Howard Marks put it nicely when he said that, rather than worrying about share price volatility, 'The possibility of permanent loss is the risk I worry about... and every practical investor I know worries about. So it might be obvious that you need to consider debt, when you think about how risky any given stock is, because too much debt can sink a company. We note that The New Zealand Refining Company Limited (NZSE:NZR) does have debt on its balance sheet. But the more important question is: how much risk is that debt creating?
When Is Debt A Problem?
Generally speaking, debt only becomes a real problem when a company can't easily pay it off, either by raising capital or with its own cash flow. If things get really bad, the lenders can take control of the business. However, a more frequent (but still costly) occurrence is where a company must issue shares at bargain-basement prices, permanently diluting shareholders, just to shore up its balance sheet. Having said that, the most common situation is where a company manages its debt reasonably well - and to its own advantage. When we examine debt levels, we first consider both cash and debt levels, together.
What Is New Zealand Refining's Debt?
The chart below, which you can click on for greater detail, shows that New Zealand Refining had NZ$265.8m in debt in June 2019; about the same as the year before. Net debt is about the same, since the it doesn't have much cash.
How Healthy Is New Zealand Refining's Balance Sheet?
We can see from the most recent balance sheet that New Zealand Refining had liabilities of NZ$225.5m falling due within a year, and liabilities of NZ$407.9m due beyond that. Offsetting this, it had NZ$4.45m in cash and NZ$39.9m in receivables that were due within 12 months. So its liabilities total NZ$589.1m more than the combination of its cash and short-term receivables.
This is a mountain of leverage relative to its market capitalization of NZ$649.4m. Should its lenders demand that it shore up the balance sheet, shareholders would likely face severe dilution.
In order to size up a company's debt relative to its earnings, we calculate its net debt divided by its earnings before interest, tax, depreciation, and amortization (EBITDA) and its earnings before interest and tax (EBIT) divided by its interest expense (its interest cover). This way, we consider both the absolute quantum of the debt, as well as the interest rates paid on it.
New Zealand Refining has net debt worth 1.7 times EBITDA, which isn't too much, but its interest cover looks a bit on the low side, with EBIT at only 4.0 times the interest expense. In large part that's due to the company's significant depreciation and amortisation charges, which arguably mean its EBITDA is a very generous measure of earnings, and its debt may be more of a burden than it first appears. The bad news is that New Zealand Refining saw its EBIT decline by 19% over the last year. If earnings continue to decline at that rate then handling the debt will be more difficult than taking three children under 5 to a fancy pants restaurant. There's no doubt that we learn most about debt from the balance sheet. But it is future earnings, more than anything, that will determine New Zealand Refining's ability to maintain a healthy balance sheet going forward. So if you're focused on the future you can check out this free report showing analyst profit forecasts.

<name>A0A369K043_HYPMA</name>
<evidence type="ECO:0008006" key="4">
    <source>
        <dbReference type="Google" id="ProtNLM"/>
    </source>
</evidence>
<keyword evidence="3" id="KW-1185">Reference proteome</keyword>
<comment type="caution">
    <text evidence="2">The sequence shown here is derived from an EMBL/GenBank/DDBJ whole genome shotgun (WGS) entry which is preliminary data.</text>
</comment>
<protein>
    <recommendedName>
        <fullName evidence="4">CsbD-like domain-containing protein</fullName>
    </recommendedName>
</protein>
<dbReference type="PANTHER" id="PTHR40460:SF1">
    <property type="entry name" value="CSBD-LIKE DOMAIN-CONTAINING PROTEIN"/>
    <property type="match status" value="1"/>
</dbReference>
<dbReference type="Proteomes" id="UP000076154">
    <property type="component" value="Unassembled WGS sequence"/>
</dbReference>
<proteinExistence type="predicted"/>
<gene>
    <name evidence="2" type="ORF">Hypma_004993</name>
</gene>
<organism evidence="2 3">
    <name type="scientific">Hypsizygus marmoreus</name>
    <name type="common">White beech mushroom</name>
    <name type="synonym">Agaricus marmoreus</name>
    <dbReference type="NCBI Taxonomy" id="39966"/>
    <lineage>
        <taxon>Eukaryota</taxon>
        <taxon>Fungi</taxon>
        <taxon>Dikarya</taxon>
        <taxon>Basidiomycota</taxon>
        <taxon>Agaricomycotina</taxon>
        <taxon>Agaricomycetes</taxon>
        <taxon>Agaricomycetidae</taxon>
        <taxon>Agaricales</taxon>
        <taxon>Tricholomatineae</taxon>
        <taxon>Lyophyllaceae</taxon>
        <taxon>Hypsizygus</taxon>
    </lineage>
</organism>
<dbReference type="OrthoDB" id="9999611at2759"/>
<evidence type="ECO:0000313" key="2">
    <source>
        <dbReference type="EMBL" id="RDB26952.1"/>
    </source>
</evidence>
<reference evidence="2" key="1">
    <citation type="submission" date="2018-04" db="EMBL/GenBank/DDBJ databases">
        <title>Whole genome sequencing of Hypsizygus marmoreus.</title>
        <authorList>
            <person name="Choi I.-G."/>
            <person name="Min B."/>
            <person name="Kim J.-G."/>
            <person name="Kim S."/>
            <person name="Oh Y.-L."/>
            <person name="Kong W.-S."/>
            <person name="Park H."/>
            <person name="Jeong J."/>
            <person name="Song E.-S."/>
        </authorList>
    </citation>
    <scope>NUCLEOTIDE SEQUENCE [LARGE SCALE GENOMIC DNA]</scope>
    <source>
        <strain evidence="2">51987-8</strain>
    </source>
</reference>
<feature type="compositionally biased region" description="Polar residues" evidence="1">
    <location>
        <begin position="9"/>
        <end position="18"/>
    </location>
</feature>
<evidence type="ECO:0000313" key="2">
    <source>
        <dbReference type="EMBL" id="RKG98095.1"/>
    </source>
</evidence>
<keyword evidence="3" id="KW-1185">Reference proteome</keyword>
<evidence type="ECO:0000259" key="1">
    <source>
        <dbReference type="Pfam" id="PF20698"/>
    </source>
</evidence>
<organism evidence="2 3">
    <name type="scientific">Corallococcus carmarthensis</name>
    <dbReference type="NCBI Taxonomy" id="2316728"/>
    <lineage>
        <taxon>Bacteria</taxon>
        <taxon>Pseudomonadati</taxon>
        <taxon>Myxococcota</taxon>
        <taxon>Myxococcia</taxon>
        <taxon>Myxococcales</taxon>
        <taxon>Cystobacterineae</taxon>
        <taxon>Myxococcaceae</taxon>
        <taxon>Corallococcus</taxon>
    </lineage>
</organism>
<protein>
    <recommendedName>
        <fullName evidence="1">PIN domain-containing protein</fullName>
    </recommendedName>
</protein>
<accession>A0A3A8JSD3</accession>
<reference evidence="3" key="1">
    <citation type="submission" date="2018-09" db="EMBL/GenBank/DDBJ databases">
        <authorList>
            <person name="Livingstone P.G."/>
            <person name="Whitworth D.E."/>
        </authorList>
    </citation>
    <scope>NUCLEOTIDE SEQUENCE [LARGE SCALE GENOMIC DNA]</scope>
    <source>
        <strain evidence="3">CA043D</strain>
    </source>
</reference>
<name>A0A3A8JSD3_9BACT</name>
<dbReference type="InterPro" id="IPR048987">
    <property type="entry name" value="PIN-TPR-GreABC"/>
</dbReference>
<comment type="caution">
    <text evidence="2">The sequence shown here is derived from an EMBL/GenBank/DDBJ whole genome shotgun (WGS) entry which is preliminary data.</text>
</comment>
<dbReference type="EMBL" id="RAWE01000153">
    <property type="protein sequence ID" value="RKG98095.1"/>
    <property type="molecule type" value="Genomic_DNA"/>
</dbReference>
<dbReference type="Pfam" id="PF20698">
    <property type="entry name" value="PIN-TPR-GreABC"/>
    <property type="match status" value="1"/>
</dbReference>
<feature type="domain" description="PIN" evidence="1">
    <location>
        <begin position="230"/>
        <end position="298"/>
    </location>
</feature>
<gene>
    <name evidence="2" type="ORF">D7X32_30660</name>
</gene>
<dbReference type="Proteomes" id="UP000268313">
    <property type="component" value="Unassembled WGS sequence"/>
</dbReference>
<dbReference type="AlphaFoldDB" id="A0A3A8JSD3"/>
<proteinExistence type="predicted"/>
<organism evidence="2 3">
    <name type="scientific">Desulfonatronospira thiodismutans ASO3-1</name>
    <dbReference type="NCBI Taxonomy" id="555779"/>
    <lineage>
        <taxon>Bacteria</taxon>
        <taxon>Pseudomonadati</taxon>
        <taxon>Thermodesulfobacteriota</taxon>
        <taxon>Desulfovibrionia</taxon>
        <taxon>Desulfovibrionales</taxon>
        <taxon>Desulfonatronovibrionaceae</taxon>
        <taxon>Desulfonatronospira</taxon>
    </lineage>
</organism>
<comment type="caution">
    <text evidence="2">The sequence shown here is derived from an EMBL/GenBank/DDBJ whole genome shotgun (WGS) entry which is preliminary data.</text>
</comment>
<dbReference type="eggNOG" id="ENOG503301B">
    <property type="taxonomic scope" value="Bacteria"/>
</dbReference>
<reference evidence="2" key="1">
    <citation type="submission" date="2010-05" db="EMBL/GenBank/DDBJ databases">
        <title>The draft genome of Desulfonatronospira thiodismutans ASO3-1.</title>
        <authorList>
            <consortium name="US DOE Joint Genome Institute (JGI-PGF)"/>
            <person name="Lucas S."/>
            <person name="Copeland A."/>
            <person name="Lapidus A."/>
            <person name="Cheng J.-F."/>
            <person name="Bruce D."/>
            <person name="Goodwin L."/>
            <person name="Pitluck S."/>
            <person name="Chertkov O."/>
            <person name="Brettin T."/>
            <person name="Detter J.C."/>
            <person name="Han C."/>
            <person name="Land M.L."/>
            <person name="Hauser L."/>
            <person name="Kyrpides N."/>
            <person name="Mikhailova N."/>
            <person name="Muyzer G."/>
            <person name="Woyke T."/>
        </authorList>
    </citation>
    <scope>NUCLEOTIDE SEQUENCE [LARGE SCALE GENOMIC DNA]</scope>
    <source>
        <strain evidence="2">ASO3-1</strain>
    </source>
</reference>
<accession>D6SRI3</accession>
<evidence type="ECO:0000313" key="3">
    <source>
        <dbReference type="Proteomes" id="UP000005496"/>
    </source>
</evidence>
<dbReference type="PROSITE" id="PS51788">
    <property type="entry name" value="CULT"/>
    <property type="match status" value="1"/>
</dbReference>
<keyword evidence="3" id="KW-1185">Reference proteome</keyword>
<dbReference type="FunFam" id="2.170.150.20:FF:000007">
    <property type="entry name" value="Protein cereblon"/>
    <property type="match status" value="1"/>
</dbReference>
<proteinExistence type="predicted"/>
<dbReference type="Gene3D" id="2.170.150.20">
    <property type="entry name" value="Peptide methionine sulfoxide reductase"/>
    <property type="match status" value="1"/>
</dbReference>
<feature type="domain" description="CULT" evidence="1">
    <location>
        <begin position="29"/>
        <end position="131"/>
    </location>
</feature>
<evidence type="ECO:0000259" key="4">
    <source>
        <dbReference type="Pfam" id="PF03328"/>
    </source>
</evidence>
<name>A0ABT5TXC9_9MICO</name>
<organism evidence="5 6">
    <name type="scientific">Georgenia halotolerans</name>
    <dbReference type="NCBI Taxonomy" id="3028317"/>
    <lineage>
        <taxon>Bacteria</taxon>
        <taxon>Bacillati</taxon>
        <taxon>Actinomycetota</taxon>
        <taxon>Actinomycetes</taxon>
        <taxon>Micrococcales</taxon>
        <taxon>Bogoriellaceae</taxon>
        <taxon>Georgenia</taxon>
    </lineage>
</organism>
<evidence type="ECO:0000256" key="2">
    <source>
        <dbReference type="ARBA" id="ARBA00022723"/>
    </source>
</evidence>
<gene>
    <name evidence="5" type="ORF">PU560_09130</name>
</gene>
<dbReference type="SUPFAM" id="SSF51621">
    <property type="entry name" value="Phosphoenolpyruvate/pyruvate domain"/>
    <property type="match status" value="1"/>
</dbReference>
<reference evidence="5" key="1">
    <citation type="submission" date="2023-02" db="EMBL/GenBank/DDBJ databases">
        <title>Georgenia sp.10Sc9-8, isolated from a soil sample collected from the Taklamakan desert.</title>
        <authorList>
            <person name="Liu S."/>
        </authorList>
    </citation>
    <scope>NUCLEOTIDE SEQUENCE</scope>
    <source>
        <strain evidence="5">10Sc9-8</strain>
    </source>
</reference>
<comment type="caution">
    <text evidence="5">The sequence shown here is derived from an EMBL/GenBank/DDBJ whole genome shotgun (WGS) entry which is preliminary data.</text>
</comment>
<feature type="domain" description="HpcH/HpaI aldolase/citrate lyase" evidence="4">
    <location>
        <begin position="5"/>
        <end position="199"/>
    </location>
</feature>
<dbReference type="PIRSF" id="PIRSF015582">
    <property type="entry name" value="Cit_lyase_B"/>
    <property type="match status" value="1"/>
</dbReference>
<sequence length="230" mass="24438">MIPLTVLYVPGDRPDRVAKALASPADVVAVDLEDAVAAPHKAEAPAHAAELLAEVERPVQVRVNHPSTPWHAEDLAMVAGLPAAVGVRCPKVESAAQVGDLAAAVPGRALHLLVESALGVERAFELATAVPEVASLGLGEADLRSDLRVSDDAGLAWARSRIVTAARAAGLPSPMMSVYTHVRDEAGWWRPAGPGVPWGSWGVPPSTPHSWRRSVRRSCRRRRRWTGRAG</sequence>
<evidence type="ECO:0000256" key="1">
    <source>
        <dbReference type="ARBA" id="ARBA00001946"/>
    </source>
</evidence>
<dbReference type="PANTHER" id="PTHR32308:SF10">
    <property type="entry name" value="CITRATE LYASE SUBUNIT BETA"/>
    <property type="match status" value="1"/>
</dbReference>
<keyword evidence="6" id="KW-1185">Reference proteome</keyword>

Finally, while the tax-man may adore accounting profits, lenders only accept cold hard cash. So we always check how much of that EBIT is translated into free cash flow. During the last three years, New Zealand Refining produced sturdy free cash flow equating to 58% of its EBIT, about what we'd expect. This free cash flow puts the company in a good position to pay down debt, when appropriate.
Mulling over New Zealand Refining's attempt at (not) growing its EBIT, we're certainly not enthusiastic. But on the bright side, its conversion of EBIT to free cash flow is a good sign, and makes us more optimistic. Overall, we think it's fair to say that New Zealand Refining has enough debt that there are some real risks around the balance sheet. If all goes well, that should boost returns, but on the flip side, the risk of permanent capital loss is elevated by the debt. Another positive for shareholders is that it pays dividends. So if you like receiving those dividend payments, check New Zealand Refining's dividend history, without delay!
If, after all that, you're more interested in a fast growing company with a rock-solid balance sheet, then check out our list of net cash growth stocks without delay.
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If you spot an error that warrants correction, please contact the editor at firstname.lastname@example.org. This article by Simply Wall St is general in nature. It does not constitute a recommendation to buy or sell any stock, and does not take account of your objectives, or your financial situation. Simply Wall St has no position in the stocks mentioned. Thank you for reading.